Sidor som bilder

So may your midnight fcowrings happy prove,
And morning batt'ries force
your way to love;
So may not France your warlike hands recal,
But leave you by each other's fwords to fall :
As you come here to ruffle vizard punk,
When fober, rail, and roar when you are drunk.
But to the wits we can fome merit plead,
And urge what by themselves has oft been faid:
Our house relieves the ladies from the frights
Of ill-pav'd streets, and long dark winter nights;
The Flanders horfes from a cold bleak road,
Where bears in furs dare scarcely look abroad;
The audience from worn plays and fustian stuff,
Of rhime, more naufeous than three boys in buff.
Tho in their house the
poets heads appear,
We hope we may prefume their wits are here.
The best which they referv'd they now will play,
For, like kind cuckolds, tho w'have not the way
To please, we'll find you abler men who may.
If they should fail, for laft recruits we breed
A troop of frifking Monfieurs to fucceed:

You know the French fure cards at time of need.


[ocr errors][merged small]
[ocr errors][ocr errors]

то THE



[ocr errors]

OETS, your subjects, have their parts affign'd
T'unbend, and to divert their fov'reign's mind:
When tir'd with following nature, you think fit
To feek repofe in the cool fhades of wit,
And, from the fweet retreat, with joy furvey
What refts, and what is conquer'd, of the
Here, free yourselves from envy, care, and ftrife,

You view the various turns of human life:

Safe in our scene, thro dangerous courts you go,
And, undebauch'd, the vice of cities know.
Your theories are here to practice brought,
As in mechanic operations wrought;

And man, the little world, before you fet,

As once the sphere of chrystal fhew'd the great.
Bleft fure are you above all mortal kind,

If to your fortunes

you can fuit your mind:

Content to fee, and thun, thofe ills we fhow,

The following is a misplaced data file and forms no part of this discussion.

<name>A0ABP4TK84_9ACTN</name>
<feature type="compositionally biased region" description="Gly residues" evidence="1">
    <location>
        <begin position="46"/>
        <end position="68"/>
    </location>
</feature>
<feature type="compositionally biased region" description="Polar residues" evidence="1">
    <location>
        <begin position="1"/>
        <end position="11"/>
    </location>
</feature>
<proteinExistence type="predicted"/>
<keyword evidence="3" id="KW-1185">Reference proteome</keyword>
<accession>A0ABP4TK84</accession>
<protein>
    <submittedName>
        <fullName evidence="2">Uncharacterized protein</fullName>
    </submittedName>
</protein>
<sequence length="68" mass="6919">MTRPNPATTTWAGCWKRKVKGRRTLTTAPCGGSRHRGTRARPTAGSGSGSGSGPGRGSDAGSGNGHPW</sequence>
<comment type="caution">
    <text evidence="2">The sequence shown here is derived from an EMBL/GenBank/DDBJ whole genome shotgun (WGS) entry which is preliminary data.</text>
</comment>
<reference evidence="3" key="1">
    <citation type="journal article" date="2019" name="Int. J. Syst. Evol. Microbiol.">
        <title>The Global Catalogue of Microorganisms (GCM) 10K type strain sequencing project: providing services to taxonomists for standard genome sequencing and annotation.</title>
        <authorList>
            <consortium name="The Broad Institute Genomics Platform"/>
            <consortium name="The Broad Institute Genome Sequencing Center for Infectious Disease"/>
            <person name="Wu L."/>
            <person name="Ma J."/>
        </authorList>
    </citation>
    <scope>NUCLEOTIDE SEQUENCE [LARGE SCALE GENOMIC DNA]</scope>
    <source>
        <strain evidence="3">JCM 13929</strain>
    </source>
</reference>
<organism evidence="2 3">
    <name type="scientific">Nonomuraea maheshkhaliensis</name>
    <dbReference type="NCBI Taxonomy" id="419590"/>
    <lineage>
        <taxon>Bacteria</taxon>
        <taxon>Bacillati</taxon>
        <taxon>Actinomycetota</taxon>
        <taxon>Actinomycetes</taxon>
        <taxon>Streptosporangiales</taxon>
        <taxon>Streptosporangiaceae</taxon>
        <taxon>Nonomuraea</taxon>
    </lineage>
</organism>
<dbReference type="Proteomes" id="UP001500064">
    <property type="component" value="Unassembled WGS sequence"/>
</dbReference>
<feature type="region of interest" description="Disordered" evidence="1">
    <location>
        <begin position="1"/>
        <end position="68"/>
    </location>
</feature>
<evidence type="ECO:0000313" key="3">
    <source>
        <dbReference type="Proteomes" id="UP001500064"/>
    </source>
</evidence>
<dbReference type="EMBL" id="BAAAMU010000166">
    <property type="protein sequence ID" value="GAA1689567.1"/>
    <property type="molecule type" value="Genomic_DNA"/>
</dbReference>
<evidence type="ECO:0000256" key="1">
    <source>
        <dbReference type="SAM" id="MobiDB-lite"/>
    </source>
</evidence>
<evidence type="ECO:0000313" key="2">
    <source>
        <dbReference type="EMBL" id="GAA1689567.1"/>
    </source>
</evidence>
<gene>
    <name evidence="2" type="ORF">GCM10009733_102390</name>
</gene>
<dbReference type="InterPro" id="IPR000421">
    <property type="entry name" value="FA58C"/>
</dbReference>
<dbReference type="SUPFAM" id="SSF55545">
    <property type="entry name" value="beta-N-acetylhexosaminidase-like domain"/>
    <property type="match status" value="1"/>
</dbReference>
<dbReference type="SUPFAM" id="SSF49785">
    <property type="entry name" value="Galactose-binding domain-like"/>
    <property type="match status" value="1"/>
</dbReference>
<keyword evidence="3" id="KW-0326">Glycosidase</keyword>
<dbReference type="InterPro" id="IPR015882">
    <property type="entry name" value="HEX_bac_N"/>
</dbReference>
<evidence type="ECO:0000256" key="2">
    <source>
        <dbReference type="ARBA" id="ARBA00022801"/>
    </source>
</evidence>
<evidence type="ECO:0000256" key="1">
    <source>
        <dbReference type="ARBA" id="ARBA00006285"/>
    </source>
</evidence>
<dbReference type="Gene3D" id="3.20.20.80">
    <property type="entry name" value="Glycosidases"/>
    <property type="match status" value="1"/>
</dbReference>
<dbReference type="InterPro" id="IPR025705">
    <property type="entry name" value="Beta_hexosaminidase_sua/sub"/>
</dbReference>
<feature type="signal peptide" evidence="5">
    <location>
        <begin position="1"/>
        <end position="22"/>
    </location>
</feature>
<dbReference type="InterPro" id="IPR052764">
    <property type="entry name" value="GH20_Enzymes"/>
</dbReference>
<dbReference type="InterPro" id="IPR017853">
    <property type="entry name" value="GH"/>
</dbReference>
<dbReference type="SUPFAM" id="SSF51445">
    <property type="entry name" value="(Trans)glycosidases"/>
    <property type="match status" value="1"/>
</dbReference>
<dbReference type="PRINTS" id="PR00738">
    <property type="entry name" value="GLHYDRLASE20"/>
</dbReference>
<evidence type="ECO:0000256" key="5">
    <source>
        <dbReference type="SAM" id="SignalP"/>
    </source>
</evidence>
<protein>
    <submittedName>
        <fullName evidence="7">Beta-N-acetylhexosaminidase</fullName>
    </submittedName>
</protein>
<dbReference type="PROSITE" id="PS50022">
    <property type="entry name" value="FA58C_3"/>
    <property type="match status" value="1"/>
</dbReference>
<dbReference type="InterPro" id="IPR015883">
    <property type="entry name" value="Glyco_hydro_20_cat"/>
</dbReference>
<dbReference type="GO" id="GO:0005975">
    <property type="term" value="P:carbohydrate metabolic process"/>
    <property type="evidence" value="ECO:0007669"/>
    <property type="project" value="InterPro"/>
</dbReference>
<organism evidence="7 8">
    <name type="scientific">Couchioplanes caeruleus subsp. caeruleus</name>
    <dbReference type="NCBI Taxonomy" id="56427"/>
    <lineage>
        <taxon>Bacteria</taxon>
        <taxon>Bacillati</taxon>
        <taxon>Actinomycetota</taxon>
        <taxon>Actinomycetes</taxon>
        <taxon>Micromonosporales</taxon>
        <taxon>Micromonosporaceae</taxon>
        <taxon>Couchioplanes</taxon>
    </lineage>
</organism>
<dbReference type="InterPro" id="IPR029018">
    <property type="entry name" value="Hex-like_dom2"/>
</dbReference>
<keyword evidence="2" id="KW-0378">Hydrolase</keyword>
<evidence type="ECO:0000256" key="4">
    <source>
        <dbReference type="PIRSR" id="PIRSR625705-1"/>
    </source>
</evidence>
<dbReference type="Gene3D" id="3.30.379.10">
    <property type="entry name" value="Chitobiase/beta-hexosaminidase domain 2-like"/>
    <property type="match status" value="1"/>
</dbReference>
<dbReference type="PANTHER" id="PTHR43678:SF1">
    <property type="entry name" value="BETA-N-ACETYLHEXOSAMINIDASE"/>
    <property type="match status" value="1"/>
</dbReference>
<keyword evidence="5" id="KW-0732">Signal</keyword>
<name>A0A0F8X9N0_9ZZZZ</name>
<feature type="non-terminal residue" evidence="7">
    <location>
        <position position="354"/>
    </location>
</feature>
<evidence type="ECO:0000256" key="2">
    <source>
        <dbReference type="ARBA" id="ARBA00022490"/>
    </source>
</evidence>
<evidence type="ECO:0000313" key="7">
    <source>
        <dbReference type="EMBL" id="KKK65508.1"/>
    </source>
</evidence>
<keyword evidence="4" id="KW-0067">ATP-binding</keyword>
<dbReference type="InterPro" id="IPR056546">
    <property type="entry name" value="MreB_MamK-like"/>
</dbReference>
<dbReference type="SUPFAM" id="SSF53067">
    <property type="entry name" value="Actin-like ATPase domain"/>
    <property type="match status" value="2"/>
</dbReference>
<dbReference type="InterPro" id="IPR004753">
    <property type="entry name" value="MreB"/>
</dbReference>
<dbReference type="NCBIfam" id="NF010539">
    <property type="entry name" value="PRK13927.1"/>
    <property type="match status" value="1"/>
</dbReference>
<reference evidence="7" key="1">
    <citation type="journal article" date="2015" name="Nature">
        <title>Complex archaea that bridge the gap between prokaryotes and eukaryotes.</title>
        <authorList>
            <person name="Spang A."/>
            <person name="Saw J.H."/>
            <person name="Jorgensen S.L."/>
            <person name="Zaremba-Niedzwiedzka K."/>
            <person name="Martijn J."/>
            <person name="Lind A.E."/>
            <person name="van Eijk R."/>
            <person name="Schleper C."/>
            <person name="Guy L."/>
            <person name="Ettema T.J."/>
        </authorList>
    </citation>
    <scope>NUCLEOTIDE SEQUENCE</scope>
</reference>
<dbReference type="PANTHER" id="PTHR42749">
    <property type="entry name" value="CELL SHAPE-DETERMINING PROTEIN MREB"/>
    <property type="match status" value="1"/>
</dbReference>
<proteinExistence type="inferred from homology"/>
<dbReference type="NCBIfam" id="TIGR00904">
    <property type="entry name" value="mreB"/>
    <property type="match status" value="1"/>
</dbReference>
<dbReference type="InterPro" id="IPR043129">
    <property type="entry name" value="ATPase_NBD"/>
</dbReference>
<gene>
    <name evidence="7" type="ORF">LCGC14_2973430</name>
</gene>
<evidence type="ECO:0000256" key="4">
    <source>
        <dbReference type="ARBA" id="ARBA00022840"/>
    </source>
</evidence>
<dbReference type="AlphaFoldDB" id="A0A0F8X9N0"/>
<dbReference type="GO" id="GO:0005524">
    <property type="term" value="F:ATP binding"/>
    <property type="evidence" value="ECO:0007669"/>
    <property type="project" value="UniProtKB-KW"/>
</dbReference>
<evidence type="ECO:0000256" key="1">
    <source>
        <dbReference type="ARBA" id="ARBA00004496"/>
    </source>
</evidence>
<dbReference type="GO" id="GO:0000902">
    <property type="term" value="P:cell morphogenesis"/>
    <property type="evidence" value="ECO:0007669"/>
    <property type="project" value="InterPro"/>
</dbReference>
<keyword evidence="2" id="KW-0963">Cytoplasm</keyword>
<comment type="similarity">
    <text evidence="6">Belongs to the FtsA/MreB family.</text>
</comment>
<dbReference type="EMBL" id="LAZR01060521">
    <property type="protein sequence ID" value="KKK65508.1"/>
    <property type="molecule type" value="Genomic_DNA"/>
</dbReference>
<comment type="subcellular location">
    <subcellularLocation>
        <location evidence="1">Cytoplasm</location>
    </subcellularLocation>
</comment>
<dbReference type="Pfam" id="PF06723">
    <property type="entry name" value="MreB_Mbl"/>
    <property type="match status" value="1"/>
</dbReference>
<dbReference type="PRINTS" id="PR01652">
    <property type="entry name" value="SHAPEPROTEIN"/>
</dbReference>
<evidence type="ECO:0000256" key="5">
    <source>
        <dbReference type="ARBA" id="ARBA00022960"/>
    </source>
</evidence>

And crimes on theatres alone to know.

With joy we bring what our dead authors writ,
And beg from you the value of their wit:
That Shakespear's, Fletcher's, and great Johnson's

May be renew'd from those who gave them fame.
None of our living poets dare appear;
For mufes fo fevere are worshipp'd here,
That, confcious of their faults, they shun the eye,
And, as prophane, from facred places fly,
Rather than fee the offended God, and die.
We bring no imperfections, but our own;
Such faults as made are by the makers shown:
And you have been so kind, that we may boast,
The greatest judges ftill can pardon most.
Poets must stoop, when they would please our pit,
Debas'd even to the level of their wit;

Difdaining that, which yet they know will take,
Hating themselves what their applause must make.
But when to praise from you they would aspire,
Tho they like eagles mount, your Jove is higher.
So far your knowlege all their power tranfcends,
As what should be beyond what Is extends.

[ocr errors][merged small][merged small]




but half fo wife as you're severe,

Our youthful poet should not need to fear:
To his green years your cenfures you would fuit,
Not blast the bloffom, but expect the fruit,
The fex, that beft does pleasure understand,
Will always choose to err on t'other hand.
They check not him that's aukward in delight,
But clap the young rogue's cheek, and fet him

Thus hearten'd well, and flesh'd upon his prey,
The youth may prove a man another day.
Your Ben and Fletcher, in their firft young flight,
Did no Volpone, nor no Arbaces write;
But hopp'd about, and fhort excurfions made
From bough to bough, as if they were afraid,
And each was guilty of fome flighted maid.
Shakespear's own mufe her Pericles first bore;
The prince of Tyre was elder than the Moore:
'Tis miracle to fee a firft good play;
All hawthorns do not bloom on Christmas-day.

A flender poet must have time to grow,
And spread and burnish as his brothers do.
Who still looks lean, fure with fome pox is curft;
But no man can be Falftaff-fat at first.

Then damn not, but indulge his rude effays,
Encourage him, and bloat him up with praise,
That he may get more bulk before he dies:
He's not yet fed enough for facrifice.
Perhaps, if now your grace you will not grudge,
He may grow up to write, and you to judge.

[ocr errors][ocr errors][merged small][merged small]

Intended to have been spoken by



When CALISTO was acted at Court.

S Jupiter I made my court in vain ;
I'll now affume my native shape again,
I'm weary to be fo unkindly us'd,

And would not be a God to be refus'd.
State grows uneafy when it hinders love;
A glorious burden, which the wife remove.

« FöregåendeFortsätt »